Leadership Nudge® 347 – Leaders Fix the Environment, Not the People

April 21, 2021by Sandy Wilmer

You can’t fix people. They don’t need fixing. What you can do is create the environment where it makes it easy for people to do the behavior that you’re looking for.


Hey, David Marquet here.  

I want to talk about Principle 5 of Intent-Based Leadership, which is Leaders Fix the Environment, Not People. Now, here’s how this works.  

Let’s say we have a positive behavior like speaking truth to power, or people speaking up in meetings, saying what they truly believe, not masking it, because it’s uncomfortable for the group or the leader’s probably not going to want to hear it. Now, this is a positive behavior. And teams that can exhibit this are more resilient and make better decisions than teams that don’t, so we want that to happen. 

Here’s how this works. Within the human population, there’s going to be variety of people’s propensity (or likelihood) to speak up. This is based on their personality and factors that are very hard for others to control. And generally speaking, the human population will follow some sort of a bell curve like this. And over here, we’ll say these are the extroverts. These people are going to speak up no matter what. And then over here, we have the introverts. And these people are the quiet people in the meeting. They’re much less likely to speak. 

Most of the people are in the middle. 

And we see someone and they’re not speaking up. Well, the problem is, the behavior of speaking up is an intersection between the person’s propensity to speak up, and how safe it feels to speak up in the moment, not in general, but at that moment in that meeting based on what’s going on around them.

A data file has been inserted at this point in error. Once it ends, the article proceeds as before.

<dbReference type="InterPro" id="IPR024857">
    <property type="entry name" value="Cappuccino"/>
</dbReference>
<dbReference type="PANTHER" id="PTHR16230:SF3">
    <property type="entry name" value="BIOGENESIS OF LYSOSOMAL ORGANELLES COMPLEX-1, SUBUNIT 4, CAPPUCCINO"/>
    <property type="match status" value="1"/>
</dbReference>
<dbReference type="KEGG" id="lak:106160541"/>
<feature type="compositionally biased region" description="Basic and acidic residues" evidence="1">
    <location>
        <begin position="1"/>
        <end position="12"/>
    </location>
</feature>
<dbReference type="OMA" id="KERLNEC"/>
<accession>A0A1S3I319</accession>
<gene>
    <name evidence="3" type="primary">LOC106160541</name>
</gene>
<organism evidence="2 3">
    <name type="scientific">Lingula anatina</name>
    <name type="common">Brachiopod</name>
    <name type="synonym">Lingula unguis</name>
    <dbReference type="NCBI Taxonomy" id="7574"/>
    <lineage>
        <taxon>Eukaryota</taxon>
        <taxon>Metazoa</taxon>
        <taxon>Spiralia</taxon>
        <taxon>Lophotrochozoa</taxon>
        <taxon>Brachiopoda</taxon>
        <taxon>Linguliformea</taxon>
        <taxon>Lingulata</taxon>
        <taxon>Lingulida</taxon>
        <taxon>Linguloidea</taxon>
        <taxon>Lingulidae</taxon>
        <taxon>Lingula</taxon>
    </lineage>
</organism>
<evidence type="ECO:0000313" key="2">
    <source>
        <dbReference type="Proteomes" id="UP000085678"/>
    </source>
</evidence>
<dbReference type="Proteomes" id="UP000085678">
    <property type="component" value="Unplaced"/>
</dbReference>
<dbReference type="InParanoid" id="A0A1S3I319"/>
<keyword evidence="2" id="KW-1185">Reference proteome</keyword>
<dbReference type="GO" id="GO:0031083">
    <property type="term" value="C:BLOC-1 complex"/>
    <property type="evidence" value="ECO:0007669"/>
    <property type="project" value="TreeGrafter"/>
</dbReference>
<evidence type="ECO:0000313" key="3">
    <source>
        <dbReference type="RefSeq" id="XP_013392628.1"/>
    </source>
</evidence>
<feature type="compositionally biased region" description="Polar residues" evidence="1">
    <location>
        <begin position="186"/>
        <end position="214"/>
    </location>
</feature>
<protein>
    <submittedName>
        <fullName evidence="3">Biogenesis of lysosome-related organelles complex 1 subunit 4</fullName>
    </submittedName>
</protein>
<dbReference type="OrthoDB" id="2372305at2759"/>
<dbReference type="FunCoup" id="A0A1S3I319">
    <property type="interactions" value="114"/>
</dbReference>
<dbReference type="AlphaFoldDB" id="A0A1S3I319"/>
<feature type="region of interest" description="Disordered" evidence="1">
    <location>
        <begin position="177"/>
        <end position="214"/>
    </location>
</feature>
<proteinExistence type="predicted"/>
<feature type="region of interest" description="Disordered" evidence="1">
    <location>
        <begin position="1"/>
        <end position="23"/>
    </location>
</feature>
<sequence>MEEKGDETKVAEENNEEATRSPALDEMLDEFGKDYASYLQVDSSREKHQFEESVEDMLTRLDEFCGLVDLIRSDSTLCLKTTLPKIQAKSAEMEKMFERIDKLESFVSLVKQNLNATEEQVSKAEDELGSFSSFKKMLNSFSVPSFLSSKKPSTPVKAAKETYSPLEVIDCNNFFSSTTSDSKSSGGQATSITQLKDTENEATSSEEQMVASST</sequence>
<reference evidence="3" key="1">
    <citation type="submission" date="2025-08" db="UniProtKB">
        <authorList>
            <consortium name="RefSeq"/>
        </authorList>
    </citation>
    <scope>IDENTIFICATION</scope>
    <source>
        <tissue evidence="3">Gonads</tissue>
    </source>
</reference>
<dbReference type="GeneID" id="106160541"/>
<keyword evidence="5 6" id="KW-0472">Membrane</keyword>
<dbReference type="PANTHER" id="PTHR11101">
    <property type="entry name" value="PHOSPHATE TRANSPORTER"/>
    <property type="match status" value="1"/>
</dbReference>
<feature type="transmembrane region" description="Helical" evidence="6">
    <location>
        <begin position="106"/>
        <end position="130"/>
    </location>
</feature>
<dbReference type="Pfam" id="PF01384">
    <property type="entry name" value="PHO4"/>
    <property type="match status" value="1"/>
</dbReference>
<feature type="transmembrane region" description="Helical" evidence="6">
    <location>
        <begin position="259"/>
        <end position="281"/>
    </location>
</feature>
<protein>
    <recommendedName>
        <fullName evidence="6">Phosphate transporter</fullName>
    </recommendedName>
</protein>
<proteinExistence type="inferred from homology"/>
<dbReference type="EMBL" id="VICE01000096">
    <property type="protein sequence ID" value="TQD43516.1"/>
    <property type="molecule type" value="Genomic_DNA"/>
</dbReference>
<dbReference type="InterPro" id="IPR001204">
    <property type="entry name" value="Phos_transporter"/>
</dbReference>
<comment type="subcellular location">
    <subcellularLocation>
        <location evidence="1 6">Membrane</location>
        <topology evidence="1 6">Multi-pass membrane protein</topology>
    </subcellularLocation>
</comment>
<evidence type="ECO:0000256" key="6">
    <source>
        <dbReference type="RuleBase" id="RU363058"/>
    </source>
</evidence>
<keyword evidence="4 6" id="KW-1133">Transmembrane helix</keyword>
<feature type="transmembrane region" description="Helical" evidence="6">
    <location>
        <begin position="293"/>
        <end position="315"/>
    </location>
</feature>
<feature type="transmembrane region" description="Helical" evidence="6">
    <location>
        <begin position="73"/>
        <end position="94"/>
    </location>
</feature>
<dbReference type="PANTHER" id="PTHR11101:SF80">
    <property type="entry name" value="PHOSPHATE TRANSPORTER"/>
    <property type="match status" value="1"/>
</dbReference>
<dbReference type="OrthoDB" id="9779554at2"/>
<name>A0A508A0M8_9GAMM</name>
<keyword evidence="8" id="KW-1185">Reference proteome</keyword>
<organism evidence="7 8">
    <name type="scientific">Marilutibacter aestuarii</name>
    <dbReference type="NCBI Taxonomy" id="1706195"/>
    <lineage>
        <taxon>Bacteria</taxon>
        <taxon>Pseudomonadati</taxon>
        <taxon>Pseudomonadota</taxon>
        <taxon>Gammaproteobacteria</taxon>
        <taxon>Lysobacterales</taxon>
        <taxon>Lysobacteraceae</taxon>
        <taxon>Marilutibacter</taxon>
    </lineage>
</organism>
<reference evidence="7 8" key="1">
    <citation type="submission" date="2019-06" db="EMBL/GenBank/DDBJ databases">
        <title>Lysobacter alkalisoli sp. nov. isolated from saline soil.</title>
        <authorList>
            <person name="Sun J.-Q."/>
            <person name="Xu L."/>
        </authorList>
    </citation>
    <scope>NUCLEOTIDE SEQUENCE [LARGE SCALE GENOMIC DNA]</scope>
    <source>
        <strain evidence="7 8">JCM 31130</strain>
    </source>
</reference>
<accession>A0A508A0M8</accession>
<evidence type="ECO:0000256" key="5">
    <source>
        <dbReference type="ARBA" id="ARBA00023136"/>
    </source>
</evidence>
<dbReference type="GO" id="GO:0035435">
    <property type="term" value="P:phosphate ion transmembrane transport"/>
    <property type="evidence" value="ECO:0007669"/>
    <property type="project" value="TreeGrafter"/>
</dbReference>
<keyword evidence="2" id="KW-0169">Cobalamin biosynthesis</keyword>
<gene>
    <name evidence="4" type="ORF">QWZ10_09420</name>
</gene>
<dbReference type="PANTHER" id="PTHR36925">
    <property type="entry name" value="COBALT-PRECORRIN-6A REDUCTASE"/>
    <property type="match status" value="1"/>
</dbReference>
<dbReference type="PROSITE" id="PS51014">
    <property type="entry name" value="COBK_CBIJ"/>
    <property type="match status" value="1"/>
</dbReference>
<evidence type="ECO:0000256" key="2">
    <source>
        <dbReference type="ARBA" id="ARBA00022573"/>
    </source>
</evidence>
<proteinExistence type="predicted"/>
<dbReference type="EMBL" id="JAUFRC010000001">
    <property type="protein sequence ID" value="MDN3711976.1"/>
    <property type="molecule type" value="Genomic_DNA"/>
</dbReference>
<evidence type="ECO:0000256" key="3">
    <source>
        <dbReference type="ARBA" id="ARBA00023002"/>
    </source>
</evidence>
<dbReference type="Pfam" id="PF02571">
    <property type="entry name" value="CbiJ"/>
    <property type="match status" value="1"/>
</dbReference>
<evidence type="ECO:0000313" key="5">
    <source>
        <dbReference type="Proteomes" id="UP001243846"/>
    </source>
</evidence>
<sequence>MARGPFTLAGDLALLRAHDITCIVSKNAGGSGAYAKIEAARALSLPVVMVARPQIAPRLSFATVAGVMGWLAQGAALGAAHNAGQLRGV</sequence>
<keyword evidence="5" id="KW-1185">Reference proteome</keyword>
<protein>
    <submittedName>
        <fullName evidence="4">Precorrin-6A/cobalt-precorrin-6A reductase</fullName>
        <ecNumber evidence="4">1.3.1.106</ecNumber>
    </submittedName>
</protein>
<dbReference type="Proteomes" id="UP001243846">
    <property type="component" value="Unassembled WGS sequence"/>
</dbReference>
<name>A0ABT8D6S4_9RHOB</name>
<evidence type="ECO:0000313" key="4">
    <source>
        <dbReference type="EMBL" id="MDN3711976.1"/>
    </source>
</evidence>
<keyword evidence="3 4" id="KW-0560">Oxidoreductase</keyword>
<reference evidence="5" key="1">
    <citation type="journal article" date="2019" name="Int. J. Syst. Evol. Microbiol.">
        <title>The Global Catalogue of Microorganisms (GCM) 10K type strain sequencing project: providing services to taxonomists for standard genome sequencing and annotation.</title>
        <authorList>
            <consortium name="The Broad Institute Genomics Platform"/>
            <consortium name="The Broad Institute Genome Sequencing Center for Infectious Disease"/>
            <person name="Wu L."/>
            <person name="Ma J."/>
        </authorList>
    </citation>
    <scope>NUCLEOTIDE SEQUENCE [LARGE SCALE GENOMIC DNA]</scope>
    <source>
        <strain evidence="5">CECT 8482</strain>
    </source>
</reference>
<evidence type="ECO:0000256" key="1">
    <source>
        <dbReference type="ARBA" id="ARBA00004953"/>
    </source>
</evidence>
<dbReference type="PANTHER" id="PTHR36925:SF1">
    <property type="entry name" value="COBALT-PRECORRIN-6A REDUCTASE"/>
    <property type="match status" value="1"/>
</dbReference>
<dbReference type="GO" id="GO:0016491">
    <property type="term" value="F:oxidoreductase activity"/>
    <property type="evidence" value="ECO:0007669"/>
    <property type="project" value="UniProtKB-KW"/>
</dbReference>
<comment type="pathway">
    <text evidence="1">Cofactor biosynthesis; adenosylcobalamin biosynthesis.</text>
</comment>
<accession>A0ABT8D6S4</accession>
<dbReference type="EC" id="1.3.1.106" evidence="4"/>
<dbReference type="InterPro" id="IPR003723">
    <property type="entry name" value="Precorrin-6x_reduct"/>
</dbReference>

So we represent that with this red line, this is the threshold, the safety threshold, and people over here are going to speak up, and people over here are not likely to speak up. The traditional view is to say, well, all these people over here, you’re somehow broken. I’m going to send you to training, and you’re going to go into this group. Then you’re going to start speaking up. This is wrong. You can’t fix people, you can’t fix people’s personalities, they don’t need fixing. And you can’t do it anyway. If you want to change someone’s personality, change your own. 

What leaders do is move this boundary line over. And by doing so, what we do is capture a whole lot more people. Now, the people haven’t changed. But what we see now I get all these people speaking up. Well, no one changed their behavior, but the boundary line changed.  

How do we change the boundary line? This is what I mean by fixing the environment. We ask questions in a way that are not threatening and we structure the meeting. So, for example, the leaders view goes last, if at all. We vote first and then discuss. When people do offer dissenting and outlying opinions, the rest of the group responds with curiosity, not challenging and attacking. And as a result, this boundary line can move over, over and over and over. And then, pretty soon, we start capturing more and more people. And I think this person’s really quiet. When I see that person speaking I’m like, wow, we’re really winning. Because if I can get that person to speak, then I must have captured all these people in here. So the idea is, don’t try and fix individual people. Create the environment where it makes it easy for people to do the behavior that you’re looking for and that’ll capture much, much more and be much more successful. And by the way, you can’t actually, “change people’s behavior.”  

I’m David Marquet. That’s your Leadership Nudge. 

Sandy Wilmer